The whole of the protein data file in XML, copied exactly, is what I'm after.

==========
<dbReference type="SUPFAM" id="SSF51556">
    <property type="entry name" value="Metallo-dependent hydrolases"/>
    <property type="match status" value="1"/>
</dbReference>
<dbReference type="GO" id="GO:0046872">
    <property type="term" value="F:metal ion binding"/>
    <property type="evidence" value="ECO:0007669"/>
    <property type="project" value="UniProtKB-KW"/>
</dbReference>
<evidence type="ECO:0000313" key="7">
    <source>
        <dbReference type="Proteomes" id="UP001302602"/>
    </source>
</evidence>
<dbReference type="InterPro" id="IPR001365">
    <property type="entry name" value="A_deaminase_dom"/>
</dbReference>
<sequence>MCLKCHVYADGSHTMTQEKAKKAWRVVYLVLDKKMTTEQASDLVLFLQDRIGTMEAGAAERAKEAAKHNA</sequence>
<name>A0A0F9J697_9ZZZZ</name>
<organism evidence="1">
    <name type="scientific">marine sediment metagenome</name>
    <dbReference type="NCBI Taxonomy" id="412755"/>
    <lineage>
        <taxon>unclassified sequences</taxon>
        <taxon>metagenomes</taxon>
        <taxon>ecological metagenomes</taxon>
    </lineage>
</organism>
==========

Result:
<dbReference type="SUPFAM" id="SSF51556">
    <property type="entry name" value="Metallo-dependent hydrolases"/>
    <property type="match status" value="1"/>
</dbReference>
<dbReference type="GO" id="GO:0046872">
    <property type="term" value="F:metal ion binding"/>
    <property type="evidence" value="ECO:0007669"/>
    <property type="project" value="UniProtKB-KW"/>
</dbReference>
<evidence type="ECO:0000313" key="7">
    <source>
        <dbReference type="Proteomes" id="UP001302602"/>
    </source>
</evidence>
<dbReference type="InterPro" id="IPR001365">
    <property type="entry name" value="A_deaminase_dom"/>
</dbReference>
<sequence>MCLKCHVYADGSHTMTQEKAKKAWRVVYLVLDKKMTTEQASDLVLFLQDRIGTMEAGAAERAKEAAKHNA</sequence>
<name>A0A0F9J697_9ZZZZ</name>
<organism evidence="1">
    <name type="scientific">marine sediment metagenome</name>
    <dbReference type="NCBI Taxonomy" id="412755"/>
    <lineage>
        <taxon>unclassified sequences</taxon>
        <taxon>metagenomes</taxon>
        <taxon>ecological metagenomes</taxon>
    </lineage>
</organism>